One of the programs initiated by the CARES Act was the PUA,  Pandemic Unemployment Assistance program, which aimed to provide help to individuals who would typically not qualify for unemployment in the traditional sense,for example, self-employed workers, contractors and gig workers.  It is set to expire on December 31st if the federal government does not extend it. As a result, 7.3 million people will lose their benefits once it expires.

Similarly, with the Pandemic Emergency Unemployment Compensation (PEUC) program expiring on the same date, 4.6 million people would lose their benefits. In addition to that, student debt relief and the national eviction moratorium are set to expire when the year ends. This could put an estimated 30 million people in deep water as they struggle to pay their debts and mortgage when the holiday season ends.

A study on the US’s monthly poverty rates showed that the CARES Act significantly helped manage poverty during the COVID pandemic. It helped over 18 million people come out of monthly poverty. However, the poverty rates began increasing as the assistance faltered, and this number fell to 4 million people when some of the unemployment benefits provided by the package expired in August and September.

Congress in Deadlock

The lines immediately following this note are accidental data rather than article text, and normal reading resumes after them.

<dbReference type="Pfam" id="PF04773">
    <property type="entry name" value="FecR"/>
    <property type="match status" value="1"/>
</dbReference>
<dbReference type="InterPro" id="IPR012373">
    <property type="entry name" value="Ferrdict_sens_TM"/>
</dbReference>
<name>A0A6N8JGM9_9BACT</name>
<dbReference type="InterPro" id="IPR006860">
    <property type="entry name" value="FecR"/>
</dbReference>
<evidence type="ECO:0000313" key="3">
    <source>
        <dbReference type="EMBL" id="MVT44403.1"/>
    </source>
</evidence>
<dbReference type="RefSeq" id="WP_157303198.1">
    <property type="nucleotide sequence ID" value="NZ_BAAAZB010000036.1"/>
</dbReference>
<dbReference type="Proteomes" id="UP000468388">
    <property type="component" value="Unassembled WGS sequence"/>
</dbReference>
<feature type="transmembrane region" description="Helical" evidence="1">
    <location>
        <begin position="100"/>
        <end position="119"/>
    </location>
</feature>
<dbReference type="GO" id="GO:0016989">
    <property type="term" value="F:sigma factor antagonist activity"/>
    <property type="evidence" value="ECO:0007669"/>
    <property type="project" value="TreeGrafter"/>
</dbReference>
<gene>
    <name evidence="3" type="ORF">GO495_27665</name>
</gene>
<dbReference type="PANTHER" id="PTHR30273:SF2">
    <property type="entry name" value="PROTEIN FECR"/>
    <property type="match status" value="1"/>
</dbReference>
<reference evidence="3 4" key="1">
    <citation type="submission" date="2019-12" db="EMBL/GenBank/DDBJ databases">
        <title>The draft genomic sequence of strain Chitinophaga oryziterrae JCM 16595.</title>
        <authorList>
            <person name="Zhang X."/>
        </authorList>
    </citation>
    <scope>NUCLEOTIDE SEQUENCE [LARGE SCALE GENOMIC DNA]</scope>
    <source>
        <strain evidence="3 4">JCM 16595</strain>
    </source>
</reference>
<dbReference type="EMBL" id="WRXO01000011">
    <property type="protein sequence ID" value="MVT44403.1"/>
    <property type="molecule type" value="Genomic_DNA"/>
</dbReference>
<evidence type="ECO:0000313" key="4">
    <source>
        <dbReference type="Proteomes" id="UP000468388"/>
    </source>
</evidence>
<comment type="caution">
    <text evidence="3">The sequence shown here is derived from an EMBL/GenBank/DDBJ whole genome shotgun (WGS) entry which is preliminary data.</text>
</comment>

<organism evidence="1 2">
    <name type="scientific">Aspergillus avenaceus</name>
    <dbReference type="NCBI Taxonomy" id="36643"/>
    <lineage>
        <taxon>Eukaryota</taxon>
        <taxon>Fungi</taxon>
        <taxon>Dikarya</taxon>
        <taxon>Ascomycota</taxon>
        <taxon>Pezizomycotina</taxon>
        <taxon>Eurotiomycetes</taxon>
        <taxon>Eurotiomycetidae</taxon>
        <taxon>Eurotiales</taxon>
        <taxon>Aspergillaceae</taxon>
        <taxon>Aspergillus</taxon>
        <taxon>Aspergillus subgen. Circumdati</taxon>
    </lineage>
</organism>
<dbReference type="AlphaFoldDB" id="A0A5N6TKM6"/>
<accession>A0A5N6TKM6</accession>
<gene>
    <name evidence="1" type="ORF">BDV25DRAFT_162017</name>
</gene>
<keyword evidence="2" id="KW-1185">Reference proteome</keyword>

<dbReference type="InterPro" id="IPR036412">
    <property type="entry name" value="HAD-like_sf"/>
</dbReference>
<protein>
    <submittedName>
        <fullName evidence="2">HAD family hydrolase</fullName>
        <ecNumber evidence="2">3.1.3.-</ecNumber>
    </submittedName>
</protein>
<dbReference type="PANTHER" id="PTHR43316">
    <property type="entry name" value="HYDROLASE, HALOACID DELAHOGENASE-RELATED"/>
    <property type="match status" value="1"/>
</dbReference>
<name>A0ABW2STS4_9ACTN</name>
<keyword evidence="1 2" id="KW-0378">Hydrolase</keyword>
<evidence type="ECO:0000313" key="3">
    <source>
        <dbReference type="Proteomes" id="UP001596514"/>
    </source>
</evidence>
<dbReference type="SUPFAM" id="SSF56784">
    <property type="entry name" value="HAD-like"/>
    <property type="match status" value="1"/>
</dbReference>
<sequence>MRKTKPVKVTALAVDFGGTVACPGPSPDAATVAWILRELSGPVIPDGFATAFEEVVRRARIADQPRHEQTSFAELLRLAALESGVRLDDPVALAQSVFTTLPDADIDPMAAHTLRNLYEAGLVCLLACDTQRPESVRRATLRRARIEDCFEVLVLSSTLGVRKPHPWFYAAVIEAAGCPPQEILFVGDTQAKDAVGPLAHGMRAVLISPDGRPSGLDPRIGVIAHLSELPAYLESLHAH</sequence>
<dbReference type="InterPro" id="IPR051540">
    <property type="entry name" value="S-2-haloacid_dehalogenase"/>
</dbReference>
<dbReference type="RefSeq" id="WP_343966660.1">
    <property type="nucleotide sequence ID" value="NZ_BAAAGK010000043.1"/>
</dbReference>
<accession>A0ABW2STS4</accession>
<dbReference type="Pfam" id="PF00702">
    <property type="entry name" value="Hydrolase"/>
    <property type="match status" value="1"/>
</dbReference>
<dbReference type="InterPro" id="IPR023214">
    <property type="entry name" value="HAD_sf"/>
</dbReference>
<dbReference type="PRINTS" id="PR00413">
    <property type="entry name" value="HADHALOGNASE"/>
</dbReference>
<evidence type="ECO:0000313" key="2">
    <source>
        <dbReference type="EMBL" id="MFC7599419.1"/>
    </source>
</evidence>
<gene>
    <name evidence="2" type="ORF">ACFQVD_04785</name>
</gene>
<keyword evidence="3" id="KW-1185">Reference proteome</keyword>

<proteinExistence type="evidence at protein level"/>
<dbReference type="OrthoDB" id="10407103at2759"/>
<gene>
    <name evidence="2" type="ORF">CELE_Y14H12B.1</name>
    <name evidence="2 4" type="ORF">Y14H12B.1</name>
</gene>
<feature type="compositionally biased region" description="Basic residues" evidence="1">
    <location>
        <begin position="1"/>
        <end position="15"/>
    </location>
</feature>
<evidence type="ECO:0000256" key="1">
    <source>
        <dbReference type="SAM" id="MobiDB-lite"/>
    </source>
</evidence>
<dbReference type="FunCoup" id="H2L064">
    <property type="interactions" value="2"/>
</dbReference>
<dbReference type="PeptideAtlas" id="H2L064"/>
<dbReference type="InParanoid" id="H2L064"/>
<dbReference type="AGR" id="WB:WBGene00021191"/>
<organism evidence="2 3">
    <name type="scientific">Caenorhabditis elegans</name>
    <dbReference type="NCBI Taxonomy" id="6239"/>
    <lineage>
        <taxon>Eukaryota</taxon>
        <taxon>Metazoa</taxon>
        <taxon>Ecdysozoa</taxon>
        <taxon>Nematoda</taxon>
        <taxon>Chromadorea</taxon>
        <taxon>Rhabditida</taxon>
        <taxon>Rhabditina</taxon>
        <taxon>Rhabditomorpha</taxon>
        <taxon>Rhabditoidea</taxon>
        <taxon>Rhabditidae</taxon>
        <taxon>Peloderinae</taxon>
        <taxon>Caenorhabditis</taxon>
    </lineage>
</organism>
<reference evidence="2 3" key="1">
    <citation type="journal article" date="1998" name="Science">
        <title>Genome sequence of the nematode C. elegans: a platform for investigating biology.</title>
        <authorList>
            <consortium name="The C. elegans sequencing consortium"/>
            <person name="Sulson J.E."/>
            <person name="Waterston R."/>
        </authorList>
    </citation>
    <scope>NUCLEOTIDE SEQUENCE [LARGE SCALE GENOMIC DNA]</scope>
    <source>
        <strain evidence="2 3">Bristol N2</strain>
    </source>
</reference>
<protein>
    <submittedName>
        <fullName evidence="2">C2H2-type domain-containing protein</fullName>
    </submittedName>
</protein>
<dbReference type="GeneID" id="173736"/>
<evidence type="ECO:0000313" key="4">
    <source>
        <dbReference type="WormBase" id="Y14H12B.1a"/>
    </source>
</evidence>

Due to the imminent end of the two programs, the Democratic-majority House of Representatives has put forward two proposal programs, which include the $3 trillion HEROES Act and another $2.2 trillion project. The Republican-majority Senate has put forward two proposals that have not yet been passed. One is the $1 trillion HEALS Act, and the other is a “skinny” proposal that totals $500 billion.

In light of the recent election season, both parties refused to lower their packages because of the adversity of the current national situation. In a recent press conference, House Speaker Nancy Pelosi said, “We are in a full-blown economic and health catastrophe.” Considering the gravity of the situation, it is imperative to move forward with the packages as swiftly as possible.

The lawmakers have a tight deadline for working out a compromise and address this expiration. This is because when the Senate and House return from their holiday break, these lawmakers will  have only 15 days left to make these decisions on top of a packed legislative schedule.

Surge in COVID Cases

Despite several promises of the vaccine being distributed early on in the coming year, Americans are still predicted to face difficult months as the COVID cases continue to increase nationwide. The US has reached 12.4 million confirmed COVID cases this week and experienced over 250,000 deaths.

The numbers have been increasing daily, and it is only set to rise as more people travel for Thanksgiving and the Christmas holidays. Even with the vaccine here and COVID cases declining, the economic impact left by the pandemic is likely to stay for a long time. These relief packages that will be introduced in the next year have to function for at least a year or two as people affected by the pandemic will need relief and aid for a prolonged time to get back up on their feet.